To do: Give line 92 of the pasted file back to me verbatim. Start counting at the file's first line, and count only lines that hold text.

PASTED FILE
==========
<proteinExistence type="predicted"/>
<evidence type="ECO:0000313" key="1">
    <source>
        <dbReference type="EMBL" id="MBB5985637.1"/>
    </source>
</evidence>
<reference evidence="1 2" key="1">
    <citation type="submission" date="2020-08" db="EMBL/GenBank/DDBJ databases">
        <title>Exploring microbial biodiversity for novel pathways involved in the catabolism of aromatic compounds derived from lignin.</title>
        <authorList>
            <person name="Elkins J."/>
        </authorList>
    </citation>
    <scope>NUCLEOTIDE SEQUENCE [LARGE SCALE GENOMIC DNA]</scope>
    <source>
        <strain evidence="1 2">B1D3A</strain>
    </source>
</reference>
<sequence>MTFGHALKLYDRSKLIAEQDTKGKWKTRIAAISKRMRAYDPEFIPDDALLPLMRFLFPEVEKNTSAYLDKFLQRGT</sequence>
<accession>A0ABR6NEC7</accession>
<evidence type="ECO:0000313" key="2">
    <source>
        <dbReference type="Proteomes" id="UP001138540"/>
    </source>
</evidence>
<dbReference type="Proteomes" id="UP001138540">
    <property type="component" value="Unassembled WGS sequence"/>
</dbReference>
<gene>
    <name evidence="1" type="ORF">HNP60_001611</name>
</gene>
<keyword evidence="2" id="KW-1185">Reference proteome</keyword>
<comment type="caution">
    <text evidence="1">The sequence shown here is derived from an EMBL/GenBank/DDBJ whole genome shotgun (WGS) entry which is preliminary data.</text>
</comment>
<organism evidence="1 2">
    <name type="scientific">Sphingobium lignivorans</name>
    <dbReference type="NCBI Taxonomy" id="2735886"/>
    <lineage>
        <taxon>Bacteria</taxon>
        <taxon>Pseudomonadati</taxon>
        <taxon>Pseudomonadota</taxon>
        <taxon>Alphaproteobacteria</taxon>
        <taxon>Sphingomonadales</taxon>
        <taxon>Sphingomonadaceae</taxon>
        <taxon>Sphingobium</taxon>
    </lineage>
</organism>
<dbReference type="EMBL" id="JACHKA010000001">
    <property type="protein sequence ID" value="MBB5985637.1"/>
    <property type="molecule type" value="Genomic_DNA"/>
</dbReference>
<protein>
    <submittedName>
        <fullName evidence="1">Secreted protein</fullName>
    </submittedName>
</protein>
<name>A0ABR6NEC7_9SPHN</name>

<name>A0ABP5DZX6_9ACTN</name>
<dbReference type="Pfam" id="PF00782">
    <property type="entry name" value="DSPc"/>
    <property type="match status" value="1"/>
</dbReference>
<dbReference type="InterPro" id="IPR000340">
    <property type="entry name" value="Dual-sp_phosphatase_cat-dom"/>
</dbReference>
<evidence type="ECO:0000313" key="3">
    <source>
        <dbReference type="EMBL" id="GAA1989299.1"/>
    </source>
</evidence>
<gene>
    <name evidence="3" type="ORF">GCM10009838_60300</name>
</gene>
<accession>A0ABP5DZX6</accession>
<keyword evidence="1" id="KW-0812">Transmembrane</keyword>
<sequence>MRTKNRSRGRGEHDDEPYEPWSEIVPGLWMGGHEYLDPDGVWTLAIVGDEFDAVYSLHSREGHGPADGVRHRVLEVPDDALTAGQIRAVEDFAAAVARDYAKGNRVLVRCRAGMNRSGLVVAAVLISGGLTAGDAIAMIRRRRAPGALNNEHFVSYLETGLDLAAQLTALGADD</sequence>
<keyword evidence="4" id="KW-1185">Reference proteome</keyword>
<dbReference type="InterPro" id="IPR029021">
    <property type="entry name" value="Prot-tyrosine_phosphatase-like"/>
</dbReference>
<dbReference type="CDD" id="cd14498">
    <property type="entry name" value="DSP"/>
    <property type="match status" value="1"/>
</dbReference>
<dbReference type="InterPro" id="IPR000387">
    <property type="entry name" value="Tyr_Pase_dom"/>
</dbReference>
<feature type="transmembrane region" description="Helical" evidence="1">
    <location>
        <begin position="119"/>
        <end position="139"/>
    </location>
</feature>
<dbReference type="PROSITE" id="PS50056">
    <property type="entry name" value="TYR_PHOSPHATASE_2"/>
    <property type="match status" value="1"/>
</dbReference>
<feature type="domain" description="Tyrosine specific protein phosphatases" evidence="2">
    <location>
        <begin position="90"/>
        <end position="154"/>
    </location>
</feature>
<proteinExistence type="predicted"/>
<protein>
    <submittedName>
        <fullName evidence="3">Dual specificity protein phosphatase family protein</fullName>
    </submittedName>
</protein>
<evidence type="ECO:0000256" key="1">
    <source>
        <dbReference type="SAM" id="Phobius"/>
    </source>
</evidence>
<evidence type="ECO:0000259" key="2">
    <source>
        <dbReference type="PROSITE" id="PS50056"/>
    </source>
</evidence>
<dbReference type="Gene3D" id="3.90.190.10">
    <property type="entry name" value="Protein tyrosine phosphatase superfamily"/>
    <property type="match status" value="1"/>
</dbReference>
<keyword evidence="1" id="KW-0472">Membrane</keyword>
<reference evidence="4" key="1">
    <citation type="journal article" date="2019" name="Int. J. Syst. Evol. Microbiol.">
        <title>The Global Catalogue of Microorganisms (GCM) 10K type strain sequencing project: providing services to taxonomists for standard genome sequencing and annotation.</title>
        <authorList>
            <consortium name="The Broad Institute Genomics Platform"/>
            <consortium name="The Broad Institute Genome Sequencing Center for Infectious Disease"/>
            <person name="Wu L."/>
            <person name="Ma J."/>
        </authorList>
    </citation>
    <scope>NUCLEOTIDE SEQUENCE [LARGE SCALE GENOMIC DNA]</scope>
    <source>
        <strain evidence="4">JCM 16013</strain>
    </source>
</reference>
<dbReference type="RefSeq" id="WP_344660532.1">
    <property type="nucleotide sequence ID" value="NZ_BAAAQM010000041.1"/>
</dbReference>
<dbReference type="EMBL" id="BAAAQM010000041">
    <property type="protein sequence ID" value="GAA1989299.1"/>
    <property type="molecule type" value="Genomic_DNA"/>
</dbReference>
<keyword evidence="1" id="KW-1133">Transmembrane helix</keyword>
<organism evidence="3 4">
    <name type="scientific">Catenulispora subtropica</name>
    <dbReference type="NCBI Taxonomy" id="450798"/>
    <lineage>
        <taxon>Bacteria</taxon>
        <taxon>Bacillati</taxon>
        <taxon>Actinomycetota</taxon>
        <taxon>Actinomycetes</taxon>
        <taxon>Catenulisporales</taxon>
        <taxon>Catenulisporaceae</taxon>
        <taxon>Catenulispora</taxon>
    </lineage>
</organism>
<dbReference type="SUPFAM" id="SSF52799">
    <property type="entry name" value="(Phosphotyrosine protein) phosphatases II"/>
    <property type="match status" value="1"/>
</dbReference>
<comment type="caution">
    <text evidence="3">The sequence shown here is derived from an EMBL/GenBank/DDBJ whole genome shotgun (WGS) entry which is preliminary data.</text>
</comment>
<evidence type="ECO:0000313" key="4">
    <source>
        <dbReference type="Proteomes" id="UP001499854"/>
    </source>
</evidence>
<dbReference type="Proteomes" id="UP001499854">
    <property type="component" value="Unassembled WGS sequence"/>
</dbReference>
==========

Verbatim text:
        <end position="139"/>